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Adenoviridae

Infectious Canine Hepatitis

QuestionAnswer
What is another name for this disease? Rubarth's disease
What is interesting about ferrets and this disease? They are resistant to ICH but susceptible to canine distemper.
Who are the hosts of this virus? dogs and bears!
The virus responsible for this disease is susceptible to four things: (1)Iodine. (2)Phenol. (3)Sodium hydroxide. (4)1-3% sodium hypochlorite
What is the main way this virus is transmitted? How else can the virus be acquired? Ingestion of urine, feces, or saliva of infected dogs. May also be acquired via conjunctival or aerosol routes.
How long can recovered dogs shed the virus in their urine? at least 6 months!
Explain the pathogenesis of this virus. Infection starts in the TONSILLARY CRYPTS and PEYER'S PATCHES. Viremia (4-8 days) leads to infection of MACROPHAGES, ENDOTHELIAL, and PARENCHYMAL cells which leads to HEMORRHAGES and NECROSIS.
What are the main target organs of this disease? Liver, kidney, spleen, and lungs
The injury of the target organs is due to cytotoxic effects of the virus. How can the virus be cleared from the blood and liver in time to restrict hepatic damage? If there is a sufficient neutralizing antibody response by DAY 7 (1:500)
What is the antibody titer in oder for widespread hepatic necrosis to occur? less than 1:4
What can dogs develop with partial immunity? Chronic active hepatitis and hepatic fibrosis
Corneal Edema occurs in about 20% of narual infections. What is another name for this? Blue Eye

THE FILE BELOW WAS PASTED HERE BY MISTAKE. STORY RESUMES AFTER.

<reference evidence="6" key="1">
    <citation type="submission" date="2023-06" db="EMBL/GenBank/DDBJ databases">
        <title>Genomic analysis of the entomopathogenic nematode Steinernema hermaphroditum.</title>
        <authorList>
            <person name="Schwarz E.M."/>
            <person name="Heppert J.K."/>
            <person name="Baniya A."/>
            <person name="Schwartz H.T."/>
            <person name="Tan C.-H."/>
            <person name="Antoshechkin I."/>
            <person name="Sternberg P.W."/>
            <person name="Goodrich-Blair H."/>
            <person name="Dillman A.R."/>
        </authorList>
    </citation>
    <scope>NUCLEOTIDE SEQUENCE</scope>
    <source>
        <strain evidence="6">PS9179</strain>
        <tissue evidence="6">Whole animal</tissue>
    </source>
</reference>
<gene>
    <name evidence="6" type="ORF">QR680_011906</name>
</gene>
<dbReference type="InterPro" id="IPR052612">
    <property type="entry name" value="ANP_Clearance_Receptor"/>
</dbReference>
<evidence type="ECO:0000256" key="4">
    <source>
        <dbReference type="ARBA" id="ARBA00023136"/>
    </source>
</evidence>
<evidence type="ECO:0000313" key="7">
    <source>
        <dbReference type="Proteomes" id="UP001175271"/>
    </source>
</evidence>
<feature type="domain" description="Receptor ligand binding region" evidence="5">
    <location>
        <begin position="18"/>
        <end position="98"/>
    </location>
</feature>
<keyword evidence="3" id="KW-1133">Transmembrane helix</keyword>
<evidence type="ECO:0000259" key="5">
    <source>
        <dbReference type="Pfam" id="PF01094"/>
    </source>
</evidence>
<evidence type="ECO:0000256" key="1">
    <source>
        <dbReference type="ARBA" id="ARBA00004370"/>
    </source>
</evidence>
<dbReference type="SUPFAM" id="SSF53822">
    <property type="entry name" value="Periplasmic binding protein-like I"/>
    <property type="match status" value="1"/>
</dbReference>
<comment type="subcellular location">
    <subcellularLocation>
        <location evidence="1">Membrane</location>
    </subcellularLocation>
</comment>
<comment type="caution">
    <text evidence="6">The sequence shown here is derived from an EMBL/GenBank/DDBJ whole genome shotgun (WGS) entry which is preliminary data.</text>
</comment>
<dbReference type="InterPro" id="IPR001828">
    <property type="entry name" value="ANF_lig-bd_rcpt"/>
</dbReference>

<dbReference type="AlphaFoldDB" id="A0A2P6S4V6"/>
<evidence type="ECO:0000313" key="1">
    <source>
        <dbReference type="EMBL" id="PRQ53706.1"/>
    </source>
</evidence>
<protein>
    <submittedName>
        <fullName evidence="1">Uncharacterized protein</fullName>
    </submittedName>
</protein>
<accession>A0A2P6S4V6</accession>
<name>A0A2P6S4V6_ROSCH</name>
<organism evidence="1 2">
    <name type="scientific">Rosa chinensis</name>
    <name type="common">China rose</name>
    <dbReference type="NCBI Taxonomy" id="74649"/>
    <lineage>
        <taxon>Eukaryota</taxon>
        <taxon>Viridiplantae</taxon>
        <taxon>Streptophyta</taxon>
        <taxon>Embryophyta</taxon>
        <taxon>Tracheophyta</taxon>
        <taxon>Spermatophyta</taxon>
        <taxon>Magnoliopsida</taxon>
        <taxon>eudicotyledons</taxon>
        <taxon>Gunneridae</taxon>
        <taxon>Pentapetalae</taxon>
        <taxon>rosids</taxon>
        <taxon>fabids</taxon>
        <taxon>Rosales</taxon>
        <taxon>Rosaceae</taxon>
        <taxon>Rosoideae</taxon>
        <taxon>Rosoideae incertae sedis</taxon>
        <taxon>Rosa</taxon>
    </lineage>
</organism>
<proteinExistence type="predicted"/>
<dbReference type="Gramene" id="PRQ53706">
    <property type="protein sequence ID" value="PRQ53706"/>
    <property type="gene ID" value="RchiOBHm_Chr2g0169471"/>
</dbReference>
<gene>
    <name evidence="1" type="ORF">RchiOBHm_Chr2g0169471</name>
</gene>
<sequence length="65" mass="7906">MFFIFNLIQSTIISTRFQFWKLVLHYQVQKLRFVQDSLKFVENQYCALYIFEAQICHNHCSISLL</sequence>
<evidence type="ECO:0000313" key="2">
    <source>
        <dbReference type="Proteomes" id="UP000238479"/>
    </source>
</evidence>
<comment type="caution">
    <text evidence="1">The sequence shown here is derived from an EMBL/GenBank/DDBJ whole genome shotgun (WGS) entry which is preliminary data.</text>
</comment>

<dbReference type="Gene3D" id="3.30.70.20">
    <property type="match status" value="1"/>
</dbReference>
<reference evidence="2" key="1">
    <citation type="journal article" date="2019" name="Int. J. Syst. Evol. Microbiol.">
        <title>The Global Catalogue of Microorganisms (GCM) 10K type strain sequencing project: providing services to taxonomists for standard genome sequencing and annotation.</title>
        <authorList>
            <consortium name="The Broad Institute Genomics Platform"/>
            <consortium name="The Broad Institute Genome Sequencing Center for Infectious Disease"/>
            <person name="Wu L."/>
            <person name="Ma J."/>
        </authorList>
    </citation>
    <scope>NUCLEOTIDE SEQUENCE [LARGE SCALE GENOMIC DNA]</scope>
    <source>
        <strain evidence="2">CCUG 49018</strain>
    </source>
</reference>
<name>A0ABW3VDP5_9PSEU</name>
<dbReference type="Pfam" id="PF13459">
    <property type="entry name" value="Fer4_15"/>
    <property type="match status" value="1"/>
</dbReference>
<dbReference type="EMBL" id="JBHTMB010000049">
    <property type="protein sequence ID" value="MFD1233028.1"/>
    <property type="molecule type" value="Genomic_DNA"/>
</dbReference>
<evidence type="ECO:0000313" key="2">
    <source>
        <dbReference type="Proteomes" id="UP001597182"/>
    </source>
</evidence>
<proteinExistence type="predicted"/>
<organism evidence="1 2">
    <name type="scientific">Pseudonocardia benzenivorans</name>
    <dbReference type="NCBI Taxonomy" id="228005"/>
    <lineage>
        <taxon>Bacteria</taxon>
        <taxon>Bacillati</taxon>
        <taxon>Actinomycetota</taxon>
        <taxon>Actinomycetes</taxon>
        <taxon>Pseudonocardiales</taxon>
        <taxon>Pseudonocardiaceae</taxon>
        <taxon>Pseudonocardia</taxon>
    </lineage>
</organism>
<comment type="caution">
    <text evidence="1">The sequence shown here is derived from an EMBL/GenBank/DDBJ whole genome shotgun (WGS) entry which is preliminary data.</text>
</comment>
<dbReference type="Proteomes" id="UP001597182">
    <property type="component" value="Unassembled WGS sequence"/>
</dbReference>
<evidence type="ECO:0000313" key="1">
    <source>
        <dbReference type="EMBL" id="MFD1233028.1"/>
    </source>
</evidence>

What happens on day 4 with corneal edema? virus enters the aqueous humor from the blood and replicates in the corneal endothelial cells
What happens on day 7 with corneal edema? Circulating immune compleses deposited on the conreal epithelium result in complement activation, neutrophily chemotaxis, frustrated phagocytosis, and corneal endothelial damage = anterior uveitis and corneal edema!
What happens between days 8 and 21 with corneal edema? MACROPHAGES removes immune complexes and corneal endothelium regenerates, re-establishing the hydrostatic gradient
What else do the immune complexes cause? chronic kidney lesions (glomerulonephritis)
What triggers DIC? exposure of subendothelial collagen and subsequent plateley aggregation OR the inability of the damaged liver to remove activated clotting factors
Who is ICH most commonly seen in? dogs less than 1
T/F. Most infections are symptomatic. FALSE...asymptomatic
In the peractue disease, the dog is found dead within 3-4 hours. Why? massive destruction of hepatocytes
What are the characteristics of the acut phase? These are dogs that survive the viremic phase. There is fever, depression, BLOODY DIARRHEA, petechial and ecchymotic hemorrhages of the gums and jaundice.
Encephalitis is common in who? Foxes
What do you want to cultue to isolate the virus? URINE
Recovered animals are immune to the systemic form of the disease but may not be to what? Aerosol and can develop respiratory disease
Which vaccine (attenuated or inactivated) is Blue Eye possible? Attenuated
What is another complication of the Attenuated or Modified live vaccine? it localizes in the kidney and causes mild subclinical intersitial nephritis
T/F. Attenuated CAV-2 vaccines provide corss-protection against CAV-1. TRUE
Created by: lkollmeier
 

 



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